An adorable young man stopped to ask for our drink orders.  Seriously, he was super cute.  I bet his mom is proud of him.  Not only was he good looking, he was also very charming and congenial.

I asked for a weizen and he rattled something off in German, which took me by surprise.  Actually, I know he was asking me which size I wanted.  At Wichtal, you can get a beer in three sizes– .33 liter, .5 liter, or a liter Krug.  Bill started answering in German, but then the guy switched to perfect English and offered me a menu in my native tongue.  I actually do pretty well reading German menus.  It’s just speaking German that kills me.  I can only sing in German.

Bill decides on lunch.  The choices are somewhat limited if you don’t want pizza.

So Wichtel has what appears to be a hybrid of regular pizza and Flammkuechen.  I asked the waiter what it was like and he said it was like both pizza and Flammkuechen.  He said the rest of it was “marketing”.  Our winsome waiter was not only friendly and adorable, he also had a sense of humor.  What a cutie pie!  Too bad I’m happily married, fat, and old enough to be his mother.  I noticed his name was Valentin.  He’s aptly named.  Hubba hubba!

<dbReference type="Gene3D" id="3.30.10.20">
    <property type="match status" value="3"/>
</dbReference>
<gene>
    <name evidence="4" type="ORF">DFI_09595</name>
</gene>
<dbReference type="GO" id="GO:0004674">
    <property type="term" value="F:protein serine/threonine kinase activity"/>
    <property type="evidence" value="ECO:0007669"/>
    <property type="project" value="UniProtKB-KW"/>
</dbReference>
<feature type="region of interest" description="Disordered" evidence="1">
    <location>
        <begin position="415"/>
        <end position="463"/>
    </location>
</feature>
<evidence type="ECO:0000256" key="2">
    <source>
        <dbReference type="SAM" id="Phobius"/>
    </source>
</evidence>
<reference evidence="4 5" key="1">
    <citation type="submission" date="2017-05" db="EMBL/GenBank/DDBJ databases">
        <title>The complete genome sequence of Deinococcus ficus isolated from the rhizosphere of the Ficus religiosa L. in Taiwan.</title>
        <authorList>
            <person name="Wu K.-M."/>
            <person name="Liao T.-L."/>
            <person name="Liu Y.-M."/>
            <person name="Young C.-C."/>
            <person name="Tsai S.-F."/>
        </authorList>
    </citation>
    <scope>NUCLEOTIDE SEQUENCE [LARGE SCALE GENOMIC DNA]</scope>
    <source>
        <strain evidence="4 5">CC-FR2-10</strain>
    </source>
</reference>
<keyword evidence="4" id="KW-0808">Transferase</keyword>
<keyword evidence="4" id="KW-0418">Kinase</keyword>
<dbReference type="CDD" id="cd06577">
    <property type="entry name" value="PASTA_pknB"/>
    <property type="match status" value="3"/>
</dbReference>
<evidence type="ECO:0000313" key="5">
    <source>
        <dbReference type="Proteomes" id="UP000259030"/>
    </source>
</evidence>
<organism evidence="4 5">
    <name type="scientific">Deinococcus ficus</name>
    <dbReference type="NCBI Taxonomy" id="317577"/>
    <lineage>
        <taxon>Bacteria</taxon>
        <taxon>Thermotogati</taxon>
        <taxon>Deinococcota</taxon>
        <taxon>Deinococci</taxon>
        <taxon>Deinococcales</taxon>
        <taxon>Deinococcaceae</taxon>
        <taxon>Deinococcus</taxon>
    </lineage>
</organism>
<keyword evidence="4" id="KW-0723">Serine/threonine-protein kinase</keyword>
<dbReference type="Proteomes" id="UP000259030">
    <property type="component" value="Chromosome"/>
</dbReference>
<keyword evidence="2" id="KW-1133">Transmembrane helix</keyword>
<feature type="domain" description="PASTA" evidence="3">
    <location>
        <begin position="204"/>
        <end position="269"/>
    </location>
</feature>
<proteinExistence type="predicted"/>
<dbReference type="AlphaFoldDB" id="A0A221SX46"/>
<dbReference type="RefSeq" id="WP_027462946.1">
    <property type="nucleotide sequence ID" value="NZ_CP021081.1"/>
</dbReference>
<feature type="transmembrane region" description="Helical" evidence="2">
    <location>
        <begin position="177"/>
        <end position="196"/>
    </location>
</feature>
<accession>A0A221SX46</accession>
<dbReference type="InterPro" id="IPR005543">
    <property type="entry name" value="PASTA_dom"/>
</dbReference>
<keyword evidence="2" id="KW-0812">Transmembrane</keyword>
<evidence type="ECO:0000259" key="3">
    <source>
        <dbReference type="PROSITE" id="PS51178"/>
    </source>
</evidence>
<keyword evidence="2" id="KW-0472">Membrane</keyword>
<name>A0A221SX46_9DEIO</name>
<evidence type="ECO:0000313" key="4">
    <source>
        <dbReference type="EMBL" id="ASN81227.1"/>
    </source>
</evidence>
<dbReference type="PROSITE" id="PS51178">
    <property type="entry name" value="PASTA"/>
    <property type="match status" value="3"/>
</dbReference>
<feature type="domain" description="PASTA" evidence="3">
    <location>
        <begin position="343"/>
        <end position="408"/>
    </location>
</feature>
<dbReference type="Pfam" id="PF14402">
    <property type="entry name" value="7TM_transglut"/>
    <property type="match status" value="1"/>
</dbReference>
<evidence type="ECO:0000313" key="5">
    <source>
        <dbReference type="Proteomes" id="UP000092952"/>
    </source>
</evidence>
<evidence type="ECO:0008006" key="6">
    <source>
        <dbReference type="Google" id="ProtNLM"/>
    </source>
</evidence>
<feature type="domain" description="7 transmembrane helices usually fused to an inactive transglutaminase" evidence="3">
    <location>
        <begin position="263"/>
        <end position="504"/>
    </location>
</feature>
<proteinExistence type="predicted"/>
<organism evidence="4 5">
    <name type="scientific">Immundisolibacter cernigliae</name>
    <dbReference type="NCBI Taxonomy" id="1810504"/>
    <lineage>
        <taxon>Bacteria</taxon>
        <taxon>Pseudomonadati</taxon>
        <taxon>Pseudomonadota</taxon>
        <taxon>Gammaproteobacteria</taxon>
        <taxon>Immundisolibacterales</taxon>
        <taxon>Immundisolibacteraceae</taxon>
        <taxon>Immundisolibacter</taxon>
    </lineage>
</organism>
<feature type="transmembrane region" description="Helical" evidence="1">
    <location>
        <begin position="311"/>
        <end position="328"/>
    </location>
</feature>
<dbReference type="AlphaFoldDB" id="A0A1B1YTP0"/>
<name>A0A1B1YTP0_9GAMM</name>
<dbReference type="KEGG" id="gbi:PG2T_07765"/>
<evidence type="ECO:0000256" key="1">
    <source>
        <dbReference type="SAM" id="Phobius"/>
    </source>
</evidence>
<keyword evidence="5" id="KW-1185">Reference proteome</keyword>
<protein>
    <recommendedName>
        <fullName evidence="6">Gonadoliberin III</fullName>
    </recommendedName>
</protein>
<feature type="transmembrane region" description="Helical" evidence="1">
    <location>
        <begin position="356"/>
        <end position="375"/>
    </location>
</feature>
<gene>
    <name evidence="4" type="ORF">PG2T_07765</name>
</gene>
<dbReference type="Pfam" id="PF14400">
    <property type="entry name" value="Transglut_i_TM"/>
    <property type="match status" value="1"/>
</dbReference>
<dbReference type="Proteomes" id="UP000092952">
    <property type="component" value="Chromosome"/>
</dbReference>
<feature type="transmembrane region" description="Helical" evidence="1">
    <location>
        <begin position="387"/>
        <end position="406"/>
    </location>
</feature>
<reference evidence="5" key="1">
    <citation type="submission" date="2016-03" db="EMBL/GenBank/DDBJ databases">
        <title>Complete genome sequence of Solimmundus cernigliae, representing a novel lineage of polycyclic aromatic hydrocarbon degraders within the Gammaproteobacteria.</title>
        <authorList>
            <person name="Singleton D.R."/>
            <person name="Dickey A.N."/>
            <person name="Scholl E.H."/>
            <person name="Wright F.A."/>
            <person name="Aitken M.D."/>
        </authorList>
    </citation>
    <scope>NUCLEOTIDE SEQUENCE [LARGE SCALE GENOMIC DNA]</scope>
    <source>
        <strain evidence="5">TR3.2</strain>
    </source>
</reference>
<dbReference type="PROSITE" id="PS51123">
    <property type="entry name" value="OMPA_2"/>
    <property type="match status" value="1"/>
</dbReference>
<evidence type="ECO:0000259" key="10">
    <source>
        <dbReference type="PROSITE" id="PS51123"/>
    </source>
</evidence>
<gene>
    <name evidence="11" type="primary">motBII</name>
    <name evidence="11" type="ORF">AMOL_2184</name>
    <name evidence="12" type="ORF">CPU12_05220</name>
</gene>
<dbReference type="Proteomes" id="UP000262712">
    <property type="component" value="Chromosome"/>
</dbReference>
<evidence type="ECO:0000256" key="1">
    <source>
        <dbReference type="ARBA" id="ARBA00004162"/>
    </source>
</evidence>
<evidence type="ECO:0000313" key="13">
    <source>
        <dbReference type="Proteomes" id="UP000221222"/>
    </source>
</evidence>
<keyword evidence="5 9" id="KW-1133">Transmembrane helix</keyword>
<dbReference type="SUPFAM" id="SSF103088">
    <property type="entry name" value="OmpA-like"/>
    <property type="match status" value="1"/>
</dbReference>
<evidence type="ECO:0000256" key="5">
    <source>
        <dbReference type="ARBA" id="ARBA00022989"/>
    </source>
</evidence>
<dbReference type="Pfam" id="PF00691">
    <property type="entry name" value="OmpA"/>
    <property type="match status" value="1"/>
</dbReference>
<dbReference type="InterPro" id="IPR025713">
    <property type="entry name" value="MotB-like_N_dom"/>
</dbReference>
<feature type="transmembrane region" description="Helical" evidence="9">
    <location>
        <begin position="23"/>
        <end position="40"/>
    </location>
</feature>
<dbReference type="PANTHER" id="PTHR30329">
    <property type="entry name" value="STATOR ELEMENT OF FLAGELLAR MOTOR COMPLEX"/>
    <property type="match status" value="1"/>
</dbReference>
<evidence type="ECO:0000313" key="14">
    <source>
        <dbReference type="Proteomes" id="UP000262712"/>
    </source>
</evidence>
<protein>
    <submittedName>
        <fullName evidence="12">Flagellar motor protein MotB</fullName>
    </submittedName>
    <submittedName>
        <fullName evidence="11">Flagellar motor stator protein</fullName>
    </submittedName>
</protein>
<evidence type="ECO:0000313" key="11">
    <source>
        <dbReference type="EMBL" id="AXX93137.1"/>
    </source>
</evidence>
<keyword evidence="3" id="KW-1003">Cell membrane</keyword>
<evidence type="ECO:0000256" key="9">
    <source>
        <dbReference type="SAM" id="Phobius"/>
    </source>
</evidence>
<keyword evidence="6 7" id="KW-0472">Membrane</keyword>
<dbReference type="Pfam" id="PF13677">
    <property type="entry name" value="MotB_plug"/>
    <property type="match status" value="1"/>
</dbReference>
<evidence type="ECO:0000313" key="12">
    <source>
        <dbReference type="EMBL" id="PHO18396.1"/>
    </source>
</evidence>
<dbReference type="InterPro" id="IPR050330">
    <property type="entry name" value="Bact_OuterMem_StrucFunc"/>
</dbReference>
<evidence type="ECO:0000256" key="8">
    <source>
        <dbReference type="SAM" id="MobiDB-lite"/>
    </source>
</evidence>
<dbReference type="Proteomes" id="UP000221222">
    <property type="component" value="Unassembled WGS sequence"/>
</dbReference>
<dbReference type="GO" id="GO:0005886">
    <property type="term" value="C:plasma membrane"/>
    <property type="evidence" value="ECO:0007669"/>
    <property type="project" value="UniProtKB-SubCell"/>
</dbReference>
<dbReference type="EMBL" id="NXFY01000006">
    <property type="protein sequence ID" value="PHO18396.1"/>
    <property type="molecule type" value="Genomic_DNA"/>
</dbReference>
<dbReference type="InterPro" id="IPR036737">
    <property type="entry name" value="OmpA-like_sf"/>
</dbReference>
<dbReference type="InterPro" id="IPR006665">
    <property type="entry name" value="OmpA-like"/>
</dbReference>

I ascertained that the “pizza” would be too big for me to eat by myself and I am not trying to bring home more food as we’re trying to clear out of here.  I ended up ordering what was described as “roast beef”.  I had a choice of spaetzle, potato salad, or fries as a side.  I decided to be extra healthy and went for fries.  Bill ordered a schnitzel.